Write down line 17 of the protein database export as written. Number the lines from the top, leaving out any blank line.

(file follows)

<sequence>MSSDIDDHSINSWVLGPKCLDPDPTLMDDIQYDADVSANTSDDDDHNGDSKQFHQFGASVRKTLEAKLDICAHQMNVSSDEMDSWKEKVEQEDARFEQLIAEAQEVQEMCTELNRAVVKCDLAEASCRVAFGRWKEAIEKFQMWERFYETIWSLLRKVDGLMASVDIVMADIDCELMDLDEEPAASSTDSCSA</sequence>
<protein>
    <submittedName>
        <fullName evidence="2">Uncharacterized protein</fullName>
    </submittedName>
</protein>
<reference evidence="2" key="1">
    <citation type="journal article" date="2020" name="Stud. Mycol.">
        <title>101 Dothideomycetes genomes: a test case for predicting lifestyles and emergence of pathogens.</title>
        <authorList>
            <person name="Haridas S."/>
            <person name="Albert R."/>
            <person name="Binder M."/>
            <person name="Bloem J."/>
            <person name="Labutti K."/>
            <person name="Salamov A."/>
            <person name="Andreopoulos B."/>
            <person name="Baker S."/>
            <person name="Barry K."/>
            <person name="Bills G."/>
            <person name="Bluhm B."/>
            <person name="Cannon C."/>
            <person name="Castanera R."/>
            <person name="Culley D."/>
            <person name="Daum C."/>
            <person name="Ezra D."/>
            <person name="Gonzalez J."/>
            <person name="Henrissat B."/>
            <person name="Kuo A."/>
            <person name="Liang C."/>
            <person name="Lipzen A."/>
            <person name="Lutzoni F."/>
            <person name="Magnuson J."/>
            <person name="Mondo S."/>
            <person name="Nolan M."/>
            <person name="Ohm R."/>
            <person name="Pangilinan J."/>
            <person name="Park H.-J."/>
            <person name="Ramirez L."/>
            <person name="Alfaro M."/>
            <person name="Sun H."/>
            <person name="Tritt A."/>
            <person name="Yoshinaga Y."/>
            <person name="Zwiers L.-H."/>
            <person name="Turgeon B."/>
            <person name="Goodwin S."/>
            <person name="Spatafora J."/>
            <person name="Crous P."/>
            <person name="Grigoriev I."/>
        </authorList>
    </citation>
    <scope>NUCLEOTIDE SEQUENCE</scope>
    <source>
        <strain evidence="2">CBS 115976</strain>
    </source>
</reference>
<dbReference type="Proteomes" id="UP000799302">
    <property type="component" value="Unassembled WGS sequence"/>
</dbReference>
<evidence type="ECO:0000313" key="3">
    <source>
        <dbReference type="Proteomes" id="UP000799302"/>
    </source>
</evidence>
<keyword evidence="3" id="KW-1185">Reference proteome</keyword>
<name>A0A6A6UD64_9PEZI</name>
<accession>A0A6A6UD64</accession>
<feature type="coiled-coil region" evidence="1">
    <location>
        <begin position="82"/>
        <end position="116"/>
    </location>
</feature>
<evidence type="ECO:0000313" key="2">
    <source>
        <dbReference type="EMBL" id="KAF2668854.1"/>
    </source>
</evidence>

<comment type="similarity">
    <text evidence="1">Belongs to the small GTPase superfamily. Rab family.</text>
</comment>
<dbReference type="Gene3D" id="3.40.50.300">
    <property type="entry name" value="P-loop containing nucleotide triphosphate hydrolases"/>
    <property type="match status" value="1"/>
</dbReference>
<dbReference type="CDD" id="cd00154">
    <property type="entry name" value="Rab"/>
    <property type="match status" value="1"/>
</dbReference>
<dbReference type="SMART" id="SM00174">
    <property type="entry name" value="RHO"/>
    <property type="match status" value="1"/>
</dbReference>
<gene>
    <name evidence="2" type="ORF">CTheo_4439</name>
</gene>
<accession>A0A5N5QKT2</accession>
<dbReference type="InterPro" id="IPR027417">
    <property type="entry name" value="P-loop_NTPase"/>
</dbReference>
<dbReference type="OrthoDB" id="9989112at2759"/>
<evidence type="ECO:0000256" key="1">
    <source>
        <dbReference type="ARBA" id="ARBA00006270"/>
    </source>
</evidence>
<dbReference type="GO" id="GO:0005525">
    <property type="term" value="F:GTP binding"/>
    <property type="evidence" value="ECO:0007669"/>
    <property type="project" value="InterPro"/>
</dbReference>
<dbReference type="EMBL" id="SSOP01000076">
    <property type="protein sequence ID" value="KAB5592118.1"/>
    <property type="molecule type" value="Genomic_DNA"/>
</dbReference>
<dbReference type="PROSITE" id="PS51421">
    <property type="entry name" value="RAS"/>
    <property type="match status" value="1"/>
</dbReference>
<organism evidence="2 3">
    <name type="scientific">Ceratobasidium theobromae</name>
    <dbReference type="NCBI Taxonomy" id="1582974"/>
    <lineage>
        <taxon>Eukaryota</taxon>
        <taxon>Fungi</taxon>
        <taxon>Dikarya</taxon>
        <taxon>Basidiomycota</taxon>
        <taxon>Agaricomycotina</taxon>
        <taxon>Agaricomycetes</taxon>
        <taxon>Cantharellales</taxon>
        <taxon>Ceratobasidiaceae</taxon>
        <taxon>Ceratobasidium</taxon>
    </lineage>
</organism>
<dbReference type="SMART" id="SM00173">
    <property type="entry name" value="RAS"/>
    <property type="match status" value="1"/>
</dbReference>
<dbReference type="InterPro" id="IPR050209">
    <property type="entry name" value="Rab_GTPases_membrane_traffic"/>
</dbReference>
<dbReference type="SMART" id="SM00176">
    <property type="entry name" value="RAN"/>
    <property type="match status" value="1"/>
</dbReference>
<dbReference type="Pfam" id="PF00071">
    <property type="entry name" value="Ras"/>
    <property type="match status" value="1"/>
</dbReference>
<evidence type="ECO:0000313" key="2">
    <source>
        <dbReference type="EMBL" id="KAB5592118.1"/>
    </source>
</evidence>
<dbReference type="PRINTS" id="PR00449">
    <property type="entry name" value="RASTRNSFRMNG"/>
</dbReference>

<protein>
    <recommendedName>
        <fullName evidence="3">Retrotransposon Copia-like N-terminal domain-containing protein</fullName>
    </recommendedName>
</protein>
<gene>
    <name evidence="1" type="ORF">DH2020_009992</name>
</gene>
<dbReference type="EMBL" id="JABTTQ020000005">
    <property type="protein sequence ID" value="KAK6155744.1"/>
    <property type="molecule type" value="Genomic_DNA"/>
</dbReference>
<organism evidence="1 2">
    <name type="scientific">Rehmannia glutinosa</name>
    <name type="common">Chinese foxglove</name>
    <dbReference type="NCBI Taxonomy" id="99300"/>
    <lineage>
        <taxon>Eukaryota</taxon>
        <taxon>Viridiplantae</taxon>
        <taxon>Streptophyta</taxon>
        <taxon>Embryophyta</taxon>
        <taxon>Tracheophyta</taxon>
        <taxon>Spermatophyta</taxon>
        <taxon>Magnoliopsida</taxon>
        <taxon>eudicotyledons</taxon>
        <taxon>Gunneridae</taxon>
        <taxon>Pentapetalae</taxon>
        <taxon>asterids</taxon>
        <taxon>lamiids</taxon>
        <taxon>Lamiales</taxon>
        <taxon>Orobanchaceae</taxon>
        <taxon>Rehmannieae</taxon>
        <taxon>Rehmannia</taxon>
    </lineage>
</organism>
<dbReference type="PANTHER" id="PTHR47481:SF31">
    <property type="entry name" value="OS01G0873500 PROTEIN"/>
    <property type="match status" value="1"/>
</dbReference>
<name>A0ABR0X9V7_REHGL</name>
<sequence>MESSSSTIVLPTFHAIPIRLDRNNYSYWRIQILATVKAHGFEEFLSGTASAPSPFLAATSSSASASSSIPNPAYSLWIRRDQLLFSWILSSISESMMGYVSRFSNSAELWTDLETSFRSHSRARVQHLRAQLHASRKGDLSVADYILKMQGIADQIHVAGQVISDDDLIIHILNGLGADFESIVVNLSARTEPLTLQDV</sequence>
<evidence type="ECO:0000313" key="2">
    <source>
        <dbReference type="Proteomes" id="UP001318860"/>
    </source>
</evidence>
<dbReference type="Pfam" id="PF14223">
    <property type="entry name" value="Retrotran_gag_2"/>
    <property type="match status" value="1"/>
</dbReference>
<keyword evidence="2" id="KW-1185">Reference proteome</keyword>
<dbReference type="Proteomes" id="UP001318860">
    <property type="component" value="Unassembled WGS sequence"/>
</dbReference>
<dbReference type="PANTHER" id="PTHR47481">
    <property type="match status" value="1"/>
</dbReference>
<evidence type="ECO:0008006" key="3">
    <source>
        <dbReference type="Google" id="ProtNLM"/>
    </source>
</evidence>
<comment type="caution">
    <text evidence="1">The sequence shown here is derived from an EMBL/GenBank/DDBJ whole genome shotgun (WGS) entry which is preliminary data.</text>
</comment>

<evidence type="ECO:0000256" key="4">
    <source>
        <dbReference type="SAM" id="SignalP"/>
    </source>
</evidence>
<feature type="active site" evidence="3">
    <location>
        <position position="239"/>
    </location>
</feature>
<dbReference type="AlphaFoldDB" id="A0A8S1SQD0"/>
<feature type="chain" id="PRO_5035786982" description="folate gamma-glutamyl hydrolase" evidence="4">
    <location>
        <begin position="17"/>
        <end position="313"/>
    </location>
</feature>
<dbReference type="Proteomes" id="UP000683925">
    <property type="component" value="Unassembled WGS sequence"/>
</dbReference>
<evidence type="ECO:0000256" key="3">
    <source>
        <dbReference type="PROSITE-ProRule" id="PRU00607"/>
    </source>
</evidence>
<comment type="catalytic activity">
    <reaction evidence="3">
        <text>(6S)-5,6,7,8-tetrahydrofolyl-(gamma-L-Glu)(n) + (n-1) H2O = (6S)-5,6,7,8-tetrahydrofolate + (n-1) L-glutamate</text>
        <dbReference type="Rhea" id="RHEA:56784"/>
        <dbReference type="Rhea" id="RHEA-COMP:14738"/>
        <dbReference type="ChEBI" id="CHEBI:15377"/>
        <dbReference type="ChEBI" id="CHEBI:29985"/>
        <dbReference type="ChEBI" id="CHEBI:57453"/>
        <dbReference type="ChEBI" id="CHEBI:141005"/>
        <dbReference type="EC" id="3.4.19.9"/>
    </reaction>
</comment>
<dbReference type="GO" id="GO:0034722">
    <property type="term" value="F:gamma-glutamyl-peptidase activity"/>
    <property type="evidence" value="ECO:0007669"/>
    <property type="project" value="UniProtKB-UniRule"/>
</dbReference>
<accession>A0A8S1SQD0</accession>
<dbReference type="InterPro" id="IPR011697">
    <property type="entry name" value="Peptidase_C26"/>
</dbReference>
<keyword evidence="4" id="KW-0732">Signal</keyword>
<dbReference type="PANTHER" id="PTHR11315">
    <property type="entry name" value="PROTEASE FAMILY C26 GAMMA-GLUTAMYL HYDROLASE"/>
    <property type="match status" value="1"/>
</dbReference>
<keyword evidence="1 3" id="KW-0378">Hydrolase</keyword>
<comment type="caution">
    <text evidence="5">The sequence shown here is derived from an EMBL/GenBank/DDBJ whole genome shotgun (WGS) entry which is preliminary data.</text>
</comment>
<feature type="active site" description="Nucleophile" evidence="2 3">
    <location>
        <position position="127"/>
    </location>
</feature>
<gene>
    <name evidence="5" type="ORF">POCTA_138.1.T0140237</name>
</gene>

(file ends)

            <person name="Andreopoulos B."/>